SheikhDjibouti wrote:patrickjp93 wrote:Not. Good. Enough.scbriml wrote:That gear doesn't raise the height of the 737-10 by a single mm. It only helps at rotation. Next idea?
It DOES raise the MAX 10 off the ground an additional 4 inches during rotation to avoid tail strike.
It can be pilot controlled and have a failsafe activation in the case where the flight control computer can no longer communicate with the gear.Revelation wrote:Rev; I first got a handle on this several months ago, but your description of the system takes it further, and leaves me with some questions....so it allows for a longer tail, but not a bigger engine. The extension at rotation happens because gravity pulls the gear down once the aircraft weight is removed which in turn fills a cylinder with air which allows the gear be supported once it is elongated, it is not a powered lift mechanism.
(Hopefully answering them will assist Patrick too.)
What happens to this "air suspension" following take-off (when there is even less weight on the undercarriage)? I'm guessing that whilst still on the runway, as ground speed increases, the wings generate lift and take some of the load, allowing the gear to extend naturally via it's own spring mechanism. But it surely needs to be "locked" at that height, else at rotation when the weight firstly comes off the nosewheel, there will be a momentary transfer to the main u/c causing it to collapse again. I'm a bit fuzzy on this part, so pretend you are explaining it to a complete idiot.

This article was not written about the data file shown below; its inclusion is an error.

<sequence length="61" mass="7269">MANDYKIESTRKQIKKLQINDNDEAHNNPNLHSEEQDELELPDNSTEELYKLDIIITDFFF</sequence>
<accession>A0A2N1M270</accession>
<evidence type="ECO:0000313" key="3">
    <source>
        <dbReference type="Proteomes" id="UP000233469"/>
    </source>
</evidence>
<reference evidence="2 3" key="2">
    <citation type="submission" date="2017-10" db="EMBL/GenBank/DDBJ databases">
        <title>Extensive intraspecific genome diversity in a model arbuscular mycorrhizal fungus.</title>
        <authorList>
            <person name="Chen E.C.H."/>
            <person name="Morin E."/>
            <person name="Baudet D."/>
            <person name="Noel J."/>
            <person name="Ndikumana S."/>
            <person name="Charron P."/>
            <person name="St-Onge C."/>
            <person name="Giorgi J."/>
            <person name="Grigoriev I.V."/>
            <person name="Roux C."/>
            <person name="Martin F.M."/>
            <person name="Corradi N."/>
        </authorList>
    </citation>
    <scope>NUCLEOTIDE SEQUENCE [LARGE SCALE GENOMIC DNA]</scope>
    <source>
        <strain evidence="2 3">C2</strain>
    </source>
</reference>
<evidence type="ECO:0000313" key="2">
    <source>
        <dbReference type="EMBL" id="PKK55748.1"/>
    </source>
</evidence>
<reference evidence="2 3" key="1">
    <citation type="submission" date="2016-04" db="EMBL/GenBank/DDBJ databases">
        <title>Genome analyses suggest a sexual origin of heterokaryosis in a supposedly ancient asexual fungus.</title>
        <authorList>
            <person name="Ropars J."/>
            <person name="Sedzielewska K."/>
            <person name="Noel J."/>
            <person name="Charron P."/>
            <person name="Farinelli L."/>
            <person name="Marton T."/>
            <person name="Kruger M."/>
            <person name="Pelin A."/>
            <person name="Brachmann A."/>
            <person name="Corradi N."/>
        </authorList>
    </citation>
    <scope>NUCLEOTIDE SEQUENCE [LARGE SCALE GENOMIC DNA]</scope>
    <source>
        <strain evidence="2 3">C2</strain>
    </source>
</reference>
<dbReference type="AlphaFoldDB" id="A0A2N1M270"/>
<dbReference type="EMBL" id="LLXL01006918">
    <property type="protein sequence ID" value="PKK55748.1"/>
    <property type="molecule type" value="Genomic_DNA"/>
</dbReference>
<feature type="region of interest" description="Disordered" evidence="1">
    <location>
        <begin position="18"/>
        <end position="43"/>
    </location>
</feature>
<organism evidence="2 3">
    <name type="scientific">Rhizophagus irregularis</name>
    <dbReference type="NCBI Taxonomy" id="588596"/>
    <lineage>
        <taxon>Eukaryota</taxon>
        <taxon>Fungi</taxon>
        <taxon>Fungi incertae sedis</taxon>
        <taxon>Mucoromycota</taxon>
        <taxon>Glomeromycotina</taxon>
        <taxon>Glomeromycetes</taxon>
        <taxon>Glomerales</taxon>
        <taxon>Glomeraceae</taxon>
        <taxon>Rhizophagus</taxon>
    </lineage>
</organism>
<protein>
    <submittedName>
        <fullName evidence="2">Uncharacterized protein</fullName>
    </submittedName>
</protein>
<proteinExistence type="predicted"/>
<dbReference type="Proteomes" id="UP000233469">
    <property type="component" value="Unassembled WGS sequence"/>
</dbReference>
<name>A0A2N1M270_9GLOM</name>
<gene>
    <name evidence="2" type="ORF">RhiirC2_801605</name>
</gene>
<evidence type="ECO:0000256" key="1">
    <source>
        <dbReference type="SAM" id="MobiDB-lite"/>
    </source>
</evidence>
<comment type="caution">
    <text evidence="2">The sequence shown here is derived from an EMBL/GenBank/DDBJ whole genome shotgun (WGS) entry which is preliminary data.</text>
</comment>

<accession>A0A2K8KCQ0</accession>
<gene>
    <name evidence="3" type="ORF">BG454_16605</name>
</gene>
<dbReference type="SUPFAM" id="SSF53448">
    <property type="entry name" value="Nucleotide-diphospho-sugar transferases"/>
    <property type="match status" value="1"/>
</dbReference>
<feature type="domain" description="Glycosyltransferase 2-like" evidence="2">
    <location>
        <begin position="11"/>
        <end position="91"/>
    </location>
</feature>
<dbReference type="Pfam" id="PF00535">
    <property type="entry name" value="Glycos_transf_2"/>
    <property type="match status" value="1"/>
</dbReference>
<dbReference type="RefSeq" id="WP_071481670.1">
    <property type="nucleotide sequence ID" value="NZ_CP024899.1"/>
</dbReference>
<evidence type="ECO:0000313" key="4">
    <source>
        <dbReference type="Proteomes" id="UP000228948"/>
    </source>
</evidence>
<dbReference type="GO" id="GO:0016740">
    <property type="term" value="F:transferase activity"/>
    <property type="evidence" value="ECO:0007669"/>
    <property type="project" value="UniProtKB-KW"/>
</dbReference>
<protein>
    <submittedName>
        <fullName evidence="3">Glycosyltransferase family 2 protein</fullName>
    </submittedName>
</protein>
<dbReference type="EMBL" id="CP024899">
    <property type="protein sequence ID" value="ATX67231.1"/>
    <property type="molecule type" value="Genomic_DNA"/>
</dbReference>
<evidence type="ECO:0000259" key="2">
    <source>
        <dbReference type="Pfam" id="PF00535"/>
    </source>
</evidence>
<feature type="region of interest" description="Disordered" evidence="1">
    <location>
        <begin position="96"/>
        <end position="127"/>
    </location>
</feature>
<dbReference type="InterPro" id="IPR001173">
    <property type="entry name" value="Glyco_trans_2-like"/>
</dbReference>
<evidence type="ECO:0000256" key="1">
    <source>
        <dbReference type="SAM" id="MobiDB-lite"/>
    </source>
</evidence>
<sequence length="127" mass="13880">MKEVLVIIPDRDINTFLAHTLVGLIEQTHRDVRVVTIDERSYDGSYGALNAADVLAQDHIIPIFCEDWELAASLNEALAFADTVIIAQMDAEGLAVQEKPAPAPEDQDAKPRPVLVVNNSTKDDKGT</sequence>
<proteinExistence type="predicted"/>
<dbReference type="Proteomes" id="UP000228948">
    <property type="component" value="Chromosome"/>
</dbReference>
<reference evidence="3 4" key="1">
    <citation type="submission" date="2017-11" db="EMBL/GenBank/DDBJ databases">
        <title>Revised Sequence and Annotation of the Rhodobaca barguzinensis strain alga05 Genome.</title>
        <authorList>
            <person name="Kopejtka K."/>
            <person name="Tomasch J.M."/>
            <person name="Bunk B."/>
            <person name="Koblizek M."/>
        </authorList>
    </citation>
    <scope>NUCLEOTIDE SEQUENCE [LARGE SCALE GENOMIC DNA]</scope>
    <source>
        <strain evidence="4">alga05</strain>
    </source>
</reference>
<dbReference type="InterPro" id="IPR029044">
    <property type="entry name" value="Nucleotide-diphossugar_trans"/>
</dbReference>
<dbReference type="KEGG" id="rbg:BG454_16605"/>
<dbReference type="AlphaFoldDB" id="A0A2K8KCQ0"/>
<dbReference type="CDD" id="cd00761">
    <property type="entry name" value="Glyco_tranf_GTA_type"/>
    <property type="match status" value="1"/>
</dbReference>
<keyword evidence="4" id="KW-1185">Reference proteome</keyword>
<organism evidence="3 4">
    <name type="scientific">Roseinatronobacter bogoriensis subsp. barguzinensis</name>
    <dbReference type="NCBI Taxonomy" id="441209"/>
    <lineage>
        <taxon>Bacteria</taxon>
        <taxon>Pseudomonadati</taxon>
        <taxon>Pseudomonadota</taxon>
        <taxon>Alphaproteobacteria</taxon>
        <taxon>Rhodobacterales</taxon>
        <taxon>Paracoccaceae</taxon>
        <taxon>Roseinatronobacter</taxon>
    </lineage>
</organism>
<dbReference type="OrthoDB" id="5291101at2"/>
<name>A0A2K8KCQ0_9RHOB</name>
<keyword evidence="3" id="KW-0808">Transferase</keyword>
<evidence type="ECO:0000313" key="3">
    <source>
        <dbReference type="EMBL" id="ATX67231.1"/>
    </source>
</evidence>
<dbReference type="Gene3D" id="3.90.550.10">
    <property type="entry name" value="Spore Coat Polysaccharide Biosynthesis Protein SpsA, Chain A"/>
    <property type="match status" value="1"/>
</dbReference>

Apart from that, my understanding is....
The gear extension at rotation is purely to (help) avoid a tail strike.
It can only happen at rotation because at all other times the gear must NOT raise the height of any 737, otherwise it would invalidate the (grandfathered) overwing emergency exits.
Finally, it must exhibit a failsafe default whereby when all other systems fail (electric, hydraulic, whatever) the gear allows the aircraft to sit low enough that pax can use the overwing emergency exits. This is just about do-able for the MAX10.
But if you are relying on this extending undercarriage to re-position the LEAP engines underneath the wing, it simply cannot be there for you, and you will find that even whilst taxying towards the runway, anything more than a crisp packet on the pavement, will bring the MAX to a halt.
(At this point I have an absurd mental image of a re-engined 737 MAXv2 stranded somewhere on a taxiway, balanced on a combination of it's nosewheel and the undersides of the two engine nacelles, whilst the main undercarriage itself is "airborne". Kinda like a wheels up landing, but in a more gentle way)
Summary; designing an extending undercarriage that is both totally failsafe, and yet also fits within the existing wheel wells is only part of the answer. You need to factor in new emergency exits, with new doors that are easier to open than the existing 1967 design. And suddenly grandfathering becomes impossible. Add several more $$$billion to the cost.
Have I missed anything?
And basically everything you just said proves to me the regulations are too rigid for their own good. It's a perfectly safe, valid solution to the problem, usually a mark of excellent engineering. And no, no new emergency exits.